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Tropentag, September 9 - 11, 2020, virtual conference

"Food and nutrition security and its resilience to global crises"


Digestibility and Metabolisable Energy Intake Equations of Tropical Ruminant Forages Using Nutrient Concentration of Cattle Faeces

Alice Onyango, John Goopy

International Livestock Research Institute (ILRI), Kenya


Abstract


Smallholder farmers of sub-Saharan Africa feed livestock almost exclusively on natural native pastures and forages whose nutritive value is often unknown or highly variable. This undermines optimisation of nutrition management. Accurate methods of determining the digestibility of feedstuffs is via in vivo experiments which are resource intensive. Substitute in vitro or in sacco methods have limitations like lack of surgically altered animals and instrumentation. Prediction equations based on chemical composition of feeds and faeces regressed against in vivo digestibility and metabolisable energy intake (MEI) values represent a viable alternative that is fast, cheap, routine and can be used under resource-constrained circumstances often found in developing countries. This study aimed at developing equations to predict apparent dry matter digestibility (DMD), apparent digestible organic matter in dry matter (DOMD) and MEI of tropical feedstuffs using proximate composition of forages and cattle faeces from three in vivo studies (n=42 steers) conducted at the International Livestock Research Institute, Kenya between 2014 and 2018. Faecal chemical composition from two studies were regressed against DMD, DOMD, and MEI. The third study provided a validation dataset.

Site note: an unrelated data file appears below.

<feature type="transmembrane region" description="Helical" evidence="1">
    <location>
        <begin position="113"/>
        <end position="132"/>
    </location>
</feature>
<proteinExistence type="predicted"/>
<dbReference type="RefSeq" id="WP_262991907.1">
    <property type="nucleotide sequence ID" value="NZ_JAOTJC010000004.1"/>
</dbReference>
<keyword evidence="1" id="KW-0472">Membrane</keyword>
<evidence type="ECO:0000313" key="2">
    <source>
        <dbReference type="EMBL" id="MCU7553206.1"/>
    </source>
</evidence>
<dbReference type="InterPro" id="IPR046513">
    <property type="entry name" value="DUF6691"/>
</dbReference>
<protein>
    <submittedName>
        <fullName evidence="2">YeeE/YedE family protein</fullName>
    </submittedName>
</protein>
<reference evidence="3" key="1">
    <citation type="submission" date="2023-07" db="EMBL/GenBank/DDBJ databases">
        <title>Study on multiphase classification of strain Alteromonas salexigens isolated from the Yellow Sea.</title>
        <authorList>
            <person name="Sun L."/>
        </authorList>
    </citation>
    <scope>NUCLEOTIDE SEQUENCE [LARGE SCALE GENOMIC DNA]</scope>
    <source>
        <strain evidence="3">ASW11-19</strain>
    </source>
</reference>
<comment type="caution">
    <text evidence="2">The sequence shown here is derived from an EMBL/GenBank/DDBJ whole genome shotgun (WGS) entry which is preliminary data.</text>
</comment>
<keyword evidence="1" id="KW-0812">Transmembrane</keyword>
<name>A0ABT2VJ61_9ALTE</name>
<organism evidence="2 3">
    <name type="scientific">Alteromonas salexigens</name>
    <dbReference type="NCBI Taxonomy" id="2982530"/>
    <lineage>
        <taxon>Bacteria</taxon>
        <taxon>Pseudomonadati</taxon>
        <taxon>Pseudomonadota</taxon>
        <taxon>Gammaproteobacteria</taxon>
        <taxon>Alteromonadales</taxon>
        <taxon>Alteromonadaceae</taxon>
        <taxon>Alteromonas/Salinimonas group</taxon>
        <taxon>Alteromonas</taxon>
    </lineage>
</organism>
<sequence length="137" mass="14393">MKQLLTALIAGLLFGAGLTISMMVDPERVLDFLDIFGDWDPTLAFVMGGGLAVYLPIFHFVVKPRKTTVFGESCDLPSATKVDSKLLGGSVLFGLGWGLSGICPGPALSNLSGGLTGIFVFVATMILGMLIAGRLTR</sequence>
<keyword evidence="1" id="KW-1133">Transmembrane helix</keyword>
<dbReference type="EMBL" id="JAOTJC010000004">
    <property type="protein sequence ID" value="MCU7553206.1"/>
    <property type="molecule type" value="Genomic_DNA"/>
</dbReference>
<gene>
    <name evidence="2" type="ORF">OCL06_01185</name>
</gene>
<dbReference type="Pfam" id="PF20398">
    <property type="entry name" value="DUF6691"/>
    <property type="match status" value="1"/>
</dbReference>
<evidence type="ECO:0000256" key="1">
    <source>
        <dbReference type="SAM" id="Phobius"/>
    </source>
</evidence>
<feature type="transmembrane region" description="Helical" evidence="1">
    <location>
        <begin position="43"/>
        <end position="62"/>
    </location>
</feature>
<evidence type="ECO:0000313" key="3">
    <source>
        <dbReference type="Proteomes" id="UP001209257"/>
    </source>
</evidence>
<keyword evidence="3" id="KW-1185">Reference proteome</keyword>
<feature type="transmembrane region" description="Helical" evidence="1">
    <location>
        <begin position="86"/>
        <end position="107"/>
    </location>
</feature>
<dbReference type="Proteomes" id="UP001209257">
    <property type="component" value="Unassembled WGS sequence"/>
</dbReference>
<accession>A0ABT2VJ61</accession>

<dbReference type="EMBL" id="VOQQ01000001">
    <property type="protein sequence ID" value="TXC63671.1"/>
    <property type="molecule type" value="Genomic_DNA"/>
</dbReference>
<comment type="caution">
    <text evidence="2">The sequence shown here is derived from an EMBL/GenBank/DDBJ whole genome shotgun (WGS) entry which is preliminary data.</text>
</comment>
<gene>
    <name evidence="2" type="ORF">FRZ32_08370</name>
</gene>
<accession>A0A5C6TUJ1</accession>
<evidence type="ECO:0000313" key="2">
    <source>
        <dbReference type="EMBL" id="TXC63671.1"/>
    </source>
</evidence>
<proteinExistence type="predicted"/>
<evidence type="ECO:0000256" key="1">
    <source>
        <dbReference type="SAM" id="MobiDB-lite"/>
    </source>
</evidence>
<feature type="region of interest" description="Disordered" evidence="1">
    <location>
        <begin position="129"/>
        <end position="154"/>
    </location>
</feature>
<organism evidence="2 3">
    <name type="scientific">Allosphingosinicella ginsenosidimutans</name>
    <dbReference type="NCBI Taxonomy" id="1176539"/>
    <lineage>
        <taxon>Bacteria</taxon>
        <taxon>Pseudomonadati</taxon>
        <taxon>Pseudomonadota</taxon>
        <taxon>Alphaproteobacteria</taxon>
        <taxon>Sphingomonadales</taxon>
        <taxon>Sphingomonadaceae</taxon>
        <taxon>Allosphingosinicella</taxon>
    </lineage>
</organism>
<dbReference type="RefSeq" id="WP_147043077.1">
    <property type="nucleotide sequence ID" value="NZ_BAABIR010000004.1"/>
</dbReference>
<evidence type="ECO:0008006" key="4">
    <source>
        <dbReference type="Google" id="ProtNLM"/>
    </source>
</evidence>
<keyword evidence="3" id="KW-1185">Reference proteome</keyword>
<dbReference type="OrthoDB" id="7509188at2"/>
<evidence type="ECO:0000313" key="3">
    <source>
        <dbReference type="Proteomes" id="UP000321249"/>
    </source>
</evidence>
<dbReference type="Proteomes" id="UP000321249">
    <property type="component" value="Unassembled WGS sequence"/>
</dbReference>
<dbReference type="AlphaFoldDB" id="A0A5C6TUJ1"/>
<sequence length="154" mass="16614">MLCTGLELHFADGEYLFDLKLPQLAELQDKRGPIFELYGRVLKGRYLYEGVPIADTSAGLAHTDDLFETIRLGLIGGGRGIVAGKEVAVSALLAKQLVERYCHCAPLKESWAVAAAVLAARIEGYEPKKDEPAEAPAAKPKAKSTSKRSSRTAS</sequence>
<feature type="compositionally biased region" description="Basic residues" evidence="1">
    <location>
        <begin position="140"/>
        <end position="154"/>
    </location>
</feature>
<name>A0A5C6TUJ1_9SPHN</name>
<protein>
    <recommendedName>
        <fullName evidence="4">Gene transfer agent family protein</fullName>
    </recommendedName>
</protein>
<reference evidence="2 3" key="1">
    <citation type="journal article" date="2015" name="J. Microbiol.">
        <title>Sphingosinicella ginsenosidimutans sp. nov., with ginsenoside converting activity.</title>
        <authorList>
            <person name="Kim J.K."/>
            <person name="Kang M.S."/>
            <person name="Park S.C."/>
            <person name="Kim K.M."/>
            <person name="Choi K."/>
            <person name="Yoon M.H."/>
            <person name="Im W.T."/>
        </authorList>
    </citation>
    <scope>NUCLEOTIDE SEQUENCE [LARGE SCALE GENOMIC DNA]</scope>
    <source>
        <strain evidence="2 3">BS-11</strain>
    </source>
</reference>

Digestibility equations using combined dataset showed poor fit (r2=0.05–0.10) and weak correlations (r=0.3-0.4) between predicted and actual values but had low prediction errors (PE=3–5%) while equations of MEI showed moderate fit and correlation (r2=0.4–0.5; r=0.7) but relatively high PE (i.e. 22 MJ/day). In contrast, equations developed using individual datasets separately had better fit, higher correlation, and lower PE. Using more datasets with varied diets and more test animals may improve these equations. Best predictors of digestibility and MEI were faecal dry matter, crude protein and fibre fractions in varied combinations. Analysis of these parameters is simple, cheap and routine.
Ideally, prediction equations are developed when feeding a balanced ration at maintenance level. However, prediction equations based on a large database of in vivo animal experiments with sub-optimal diets, feeding levels and quality may better reflect the prevailing conditions in smallholder farming. This study is a first step towards development of such a database in order to propose digestibility and MEI prediction equations for smallholder feeding situations.


Keywords: Digestibility, forages, metabolisable energy intake, prediction equations, ruminant, sub-Saharan Africa


Contact Address: Alice Onyango, International Livestock Research Institute (ILRI), Mazingira Centre, Old Naivasha Road, P.O Box 30709, 00100 Nairobi, Kenya, e-mail: onyangoalice@gmail.com


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